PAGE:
Like the Vine program, there is no guarantee that reviews will be positive. In fact, Amazon explicitly prohibits soliciting positive reviews. So it is in the hands of sellers to ensure that their products and detail page content are up to the standards of their customers.
Only sellers within the United States who are registered within Brand Registry are eligible to participate in Early Reviewer. They can enroll within the Seller Central dashboard.
Another way for third-party sellers to increase their reviews is through Buyer-Seller Messaging. The service allows sellers to send custom email messages to buyers following a purchase. The messages can include useful information like tips for product use or instructions for maintenance. They can also be used to feature something creative like recipes, games and more. Most importantly, however, the customer touch-point provides an avenue for sellers to request feedback on their product. The most effective messages have simple calls to action like: “Share your thoughts,” or “Tell us how we did.”
Sellers can even use software solutions like FeedbackFive to automate custom messaging. Their system integrates with Amazon’s API to communicate directly with customers through the Buyer-Seller Messaging platform.
As mentioned before, sellers cannot ask for positive reviews. But a high-quality product will ensure that buyers who feel inclined to leave a review are doing so because they enjoy your product, not despise it.
Editor's note: Amazon retired the Giveaways program in fall 2019.
Perhaps you have used the above programs and still feel as though your review game is lacking. It may be time to get creative with a relatively underutilized program: Amazon Giveaways. Amazon Giveaways is a promotional sweepstakes program available to both vendors and sellers. These promotions can be an effective way of creating buzz around your new product, building up your customer base, and (you guessed it) generating new product reviews.
While third-party sellers can enroll in Amazon Giveaway through their Seller Central portal, first-party vendors must access the program through a link labeled “setup giveaway” at the bottom of the product detail page of the promoted ASIN.
To set up a giveaway, brands must first select the number of sweepstake prizes with a maximum of 30 physical items or 50 digital items. The prizes must also stay below a total retail value of $5,000. Brands then determine how the prizes are awarded, either by a set interval (like every 11th entry wins) or on a first come-first serve basis. Brands can also set various barriers for entry to boost brand exposure such as viewing custom video advertisements.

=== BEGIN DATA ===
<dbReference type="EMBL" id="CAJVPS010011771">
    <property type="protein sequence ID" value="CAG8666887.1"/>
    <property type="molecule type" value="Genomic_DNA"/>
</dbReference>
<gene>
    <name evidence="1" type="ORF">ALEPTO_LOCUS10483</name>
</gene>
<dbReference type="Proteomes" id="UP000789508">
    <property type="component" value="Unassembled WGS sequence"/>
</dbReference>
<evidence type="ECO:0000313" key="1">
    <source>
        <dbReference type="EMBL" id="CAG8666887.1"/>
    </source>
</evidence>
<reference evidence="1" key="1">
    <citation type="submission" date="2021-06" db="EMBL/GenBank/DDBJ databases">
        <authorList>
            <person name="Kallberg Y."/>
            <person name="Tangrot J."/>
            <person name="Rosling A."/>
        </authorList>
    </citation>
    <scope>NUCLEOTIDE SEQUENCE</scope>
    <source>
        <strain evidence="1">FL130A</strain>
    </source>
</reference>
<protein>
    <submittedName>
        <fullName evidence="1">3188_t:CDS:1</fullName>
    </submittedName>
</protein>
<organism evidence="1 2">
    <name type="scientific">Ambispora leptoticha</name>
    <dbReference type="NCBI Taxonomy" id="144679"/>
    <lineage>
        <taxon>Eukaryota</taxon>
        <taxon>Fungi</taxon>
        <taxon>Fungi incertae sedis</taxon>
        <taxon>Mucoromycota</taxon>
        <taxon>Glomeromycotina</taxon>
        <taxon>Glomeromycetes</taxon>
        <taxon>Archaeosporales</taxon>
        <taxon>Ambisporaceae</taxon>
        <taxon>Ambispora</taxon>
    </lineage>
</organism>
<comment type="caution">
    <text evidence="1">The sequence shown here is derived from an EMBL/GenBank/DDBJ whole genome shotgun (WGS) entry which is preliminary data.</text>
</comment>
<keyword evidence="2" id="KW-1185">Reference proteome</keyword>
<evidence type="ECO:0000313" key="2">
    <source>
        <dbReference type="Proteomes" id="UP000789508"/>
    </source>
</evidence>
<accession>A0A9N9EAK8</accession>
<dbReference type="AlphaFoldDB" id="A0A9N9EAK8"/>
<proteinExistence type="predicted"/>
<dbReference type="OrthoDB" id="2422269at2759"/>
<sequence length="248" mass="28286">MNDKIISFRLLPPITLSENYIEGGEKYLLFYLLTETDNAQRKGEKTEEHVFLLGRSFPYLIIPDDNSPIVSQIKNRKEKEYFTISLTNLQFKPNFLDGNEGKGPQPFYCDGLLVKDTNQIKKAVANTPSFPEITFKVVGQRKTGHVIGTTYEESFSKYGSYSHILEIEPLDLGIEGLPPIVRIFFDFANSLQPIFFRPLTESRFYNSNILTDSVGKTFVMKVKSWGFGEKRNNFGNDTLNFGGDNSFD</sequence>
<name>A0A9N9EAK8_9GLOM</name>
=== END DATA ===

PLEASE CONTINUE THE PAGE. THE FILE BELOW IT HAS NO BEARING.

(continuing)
Once all parameters are in place, Amazon will host the promotion on their site. If you set the giveaway to “public,” Amazon will even market the sweepstake on their giveaway listing page, daily email promotions, and other placements. However, if you wish to market the promotion on your own, you can set the giveaway to “private” and restrict access to a private link.
If you’re worried about promotional abuse, you should know that only verified Amazon customers are permitted to enter into giveaways and are limited to one entry per participant. Amazon has provided a list of frequently asked questions to sellers looking to learn more.
With various review programs at your disposal, there is no reason that any new product should be without a handful of customer reviews to boost conversion and organic ranking. To reduce the downtime between optimization and driving traffic, brands should consider running multiple programs simultaneously. With systems like Buyer-Seller Messaging and Giveaways, brands can even continue generating reviews well after a product has been launched.
Reviews, of course, are just one part of becoming marketing-ready. Other important factors include optimized content, Prime-badging, competitive pricing and more. To help sellers along this process, I’ve written a complete guide for launching products on Amazon in 2019.
Don’t fall victim to the temptation of the ignition switch. A new product, much like a rocket, is too valuable to rush. Taking time to prepare a flight plan can make the difference between a dud and a skyrocketing success.
To discuss the details of your Amazon business, reach out to our team at Orca Pacific today.
Originally published on August 29, 2019, updated November 29, 2019
This post is accurate as of the date of publication. Some features and information may have changed due to product updates or Amazon policy changes.